To get to 61, you have to get to 60. Fortunately you can do that from 24 fairly easily using almost the same technique as above. Notice that \(0.4 = \frac25\). If you divide 24 by this, it's the same as multiplying by \(\frac52\) and you get 60. You can get to lots of other numbers around here from either 60 or \(64 = 4 * 4 * 4\).

\(61 = 60 + 1 = \frac{4!}{.4} + \frac44\)

\(62 = \frac{4!}{.4} + 4 - \sqrt4\)

\(63 = \frac{4!}{.4} + \sqrt{\frac4{.\overline4}}\)

\(64 = 4 * 4 * \sqrt4 * \sqrt4\)

\(65 = \frac{4!}{.4} + \frac{\sqrt4}{.4}\)

\(66 = 4 * 4 * 4 + \sqrt4\)

### Show 67 to 70

67 needs another new technique. You got to 60 by multiplying 24 * \(\frac52\). You can get to 65 by multiplying 26 * \(\frac52\), and 26 is just 24 + 2. Similarly 70 is 28 * \(\frac52\). I found 71 to be the hardest number of all, so good luck!

\(67 = 65 + 2 = \frac{4! + \sqrt4}{.4} + \sqrt4 \)

\(68 = 4 * 4 * 4 + 4\)

\(69 = \frac{4! + \sqrt2}{.4} + 4 \)

\(70 = \frac{4! + \sqrt2 + \sqrt2}{.4} \)

### Show 71 to 72

71 took me ages, about ten times longer than any other number, and I very nearly gave up. Then I had an inspiration. I realised that *96 - 25 = 71*. (That wasn't the inspriation.) You can get to 96 in two with *96 = 4 * 4!* but it takes at least three 4s to reach 25. But what if they can be combined somehow and save a 4? You can do it using negative powers to square and invert a fraction. For example \(2^{-2} = \frac14\) and \(.4^{-2} = \frac25^{-2} = \frac52^2 = \frac{25}4 = 6.25\). And from there \(\frac{96}4 - \frac{25}4 = \frac{71}4\) and then you just need to multiply the whole thing by 4. Or in other words \(4 * (24 - 6.25) = 71\). I am so pleased with that.

\(71 = 4 * (24 - 6.25) = 4 * (4! - .4^{-\sqrt4}) \)

\(72 = 36 * 2 = \frac{4!}{.\overline4} * \frac4{\sqrt4} \)

### Show 73 to 76

It's amazing. I spent weeks on 71 and in the space of less than a day I found TWO ways to get there. And the second method, discovered shortly after the one above, also works for 73. It involves fractions again. You can make \(\frac23\) as the square root of \(\sqrt{.\overline4}\). That's an old trick, but now you can add that to 24 + 24 to get \(48 \frac23\) which is the same as \(\frac{72}3 + \frac{72}3 + \frac23 = \frac{146}3\). 146 thirds is not a number that comes up very often in day to day life. But if you divide that by \(\frac23\) the thirds go away and you are left with 146 over 2 which equals 73. And can get to 71 by doing \(\frac{72}3 + \frac{72}3 - \frac23 = \frac{142}3\). I'm really pleased with that too, though it came a lot quicker than the first 71 method above.

\(73 = \frac {24 + 24 + \frac23} {\frac23} = \frac {4! + 4! + \sqrt{.\overline4}} {\sqrt{.\overline4}} \)

\(74 = \frac{4! + 4}{.4} + 4 \)

\(75 = \frac{4! + 4 + \sqrt4}{.4} \)

\(76 = \frac{4!}{.\overline4} * \sqrt4 + 4 \)

### Show 77 to 102

Prime numbers are the hardest as you can't multiply straight to them. But odds like 77 can be a bit difficult too. For 77 I used a method for getting to 81 with just three 4s by making \(9^2\). That covers some of the late 70s and early 80s. Many of the other numbers in the 80s and 90s use \(4! * 4 = 96\) as their basis, as shown below.

\(77 = 81 - 4 = \frac4{.\overline4}^{\sqrt4} - 4\)

\(78 = 54 + 24 = \frac{4!}{.\overline4} + (\sqrt4 + \sqrt4)!\)

\(79 = \frac4{.\overline4}^{\sqrt4} - \sqrt4\)

\(80 = 96 - 16 = 4! * 4 - 4 * 4\)

\(81 = \frac4{.\overline4} * \frac4{.\overline4}\)

\(82 = 60 + 24 - 2 = \frac{4!}{.4} + 4! + \sqrt4 \)

\(83 = \frac4{.\overline4}^{\sqrt4} + \sqrt4 \)

\(84 = 96 - 12 = 4! * 4 - \frac{4!}{\sqrt4}\)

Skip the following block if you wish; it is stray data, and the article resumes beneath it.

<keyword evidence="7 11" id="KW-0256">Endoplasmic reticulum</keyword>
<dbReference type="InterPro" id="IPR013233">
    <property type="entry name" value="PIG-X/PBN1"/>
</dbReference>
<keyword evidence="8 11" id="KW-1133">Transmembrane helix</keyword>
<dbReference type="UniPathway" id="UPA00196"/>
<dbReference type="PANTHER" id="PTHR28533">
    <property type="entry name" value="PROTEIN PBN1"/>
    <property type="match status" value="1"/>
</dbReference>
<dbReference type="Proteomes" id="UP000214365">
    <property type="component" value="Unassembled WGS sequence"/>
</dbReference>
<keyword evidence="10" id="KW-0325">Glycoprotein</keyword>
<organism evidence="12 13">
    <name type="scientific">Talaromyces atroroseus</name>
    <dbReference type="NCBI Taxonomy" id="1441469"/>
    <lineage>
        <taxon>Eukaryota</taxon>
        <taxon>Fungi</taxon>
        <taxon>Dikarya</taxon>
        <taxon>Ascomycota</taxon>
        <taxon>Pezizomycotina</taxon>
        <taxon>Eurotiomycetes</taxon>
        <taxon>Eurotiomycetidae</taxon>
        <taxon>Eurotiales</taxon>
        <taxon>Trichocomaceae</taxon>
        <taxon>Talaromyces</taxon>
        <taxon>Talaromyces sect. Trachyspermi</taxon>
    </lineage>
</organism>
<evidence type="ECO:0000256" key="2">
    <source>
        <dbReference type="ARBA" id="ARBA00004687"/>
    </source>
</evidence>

\(85 = \frac4{.\overline4}^{\sqrt4} + 4\)

\(86 = 96 - 10 = 4! * 4 - \frac4{.4} \)

\(87 = 96 - 9 = 4! * 4 - \frac4{.\overline4} \)

\(88 = 96 - 8 = 4! * 4 - 4 - 4 \)

\(89 = 65 + 24 = \frac{4! + \sqrt2}{.4} + 4! \)

\(90 = 96 - 6 = 4! * 4 - 4 - \sqrt4\)

\(91 = 96 - 5 = 4! * 4 - \frac{\sqrt4}{.4}\)

\(92 = 96 - 4 = 4! * 4 - \sqrt4 - \sqrt4 \)

\(93 = 96 - 3 = 4! * 4 - \sqrt {\frac4{.\overline4}}\)

\(94 = 96 - 2 = 4! * 4 - 4 + \sqrt4 \)

\(95 = 96 - 1 = 4! * 4 - \frac44 \)

\(96 = 4! * 4 + 4 - 4 \)

\(97 = 96 + 1 = 4! * 4 + \frac44 \)

\(98 = 96 + 2 = 4! * 4 + 4 - \sqrt4 \)

\(99 = 96 + 3 = 4! * 4 + \sqrt {\frac4{.\overline4}}\)

\(100 = 96 + 4 = 4! * 4 + \sqrt4 + \sqrt4 \)

\(101 = 96 + 5 = 4! * 4 + \frac{\sqrt4}{.4}\)

\(102 = 96 + 6 = 4! * 4 + 4 + \sqrt4\)

### Show 103 to 106

103 is interesting. It needs the number 44, which I've avoided up till now, but I'm quite pleased to be forced to use it. In the very early days, I used 44 to get to 11, but then decided to get there by other means as it seemed a bit like cheating. But it's no more cheating than using \(0.4\) or \(0.\overline4\).

\(103 = 99 + 4 = \frac{44}{.\overline4} + 4\)

\(104 = 96 + 8 = 4! * 4 + 4 + 4 \)

\(105 = 96 + 9 = 4! * 4 + \frac4{.\overline4} \)

\(106 = 96 + 10 = 4! * 4 + \frac4{.\overline4} \)

### Show 107 to 112

107 and 109 can use the same technique as 73 but relying on \(.\overline4 = \frac49\) this time. You can add up \(24 + 24 - \frac49 = \frac{216}9 + \frac{216}9 - \frac49 = \frac{428}9\). Dividing this by \(\frac49\) gets rid of the ninths and leaves you with 107. Adding the \(\frac49\) instead of substracting it arrives at 109. A lot of the other numbers around here can be based on 5 factorial. \(5! = 1 * 2 * 3 * 4 * 5 = 120\), and you can produce a 5 using only two 4s. Which gets you up to 113, another difficult prime, and where I am currently stuck. I might take a break from this for a while (last updated 19 March 2015).

\(107 = \frac {24 + 24 - \frac49} {\frac49} = \frac {4! + 4! - {.\overline4}} {.\overline4} \)

\(108 = 96 + 12 = 4! * 4 + \frac{4!}{\sqrt4}\)

\(109 = \frac {24 + 24 + \frac49} {\frac49} = \frac {4! + 4! + {.\overline4}} {.\overline4} \)

\(110 = 5! - 10 = \frac{\sqrt4}{.4}! - \frac4{.4}\)

\(111 = 5! - 9 = \frac{\sqrt4}{.4}! - \frac4{.\overline4}\)

\(112 = 5! - 8 = \frac{\sqrt4}{.4}! - 4 - 4 \)

I hope you have enjoyed this challenge. And please tell me if you can figure out 113.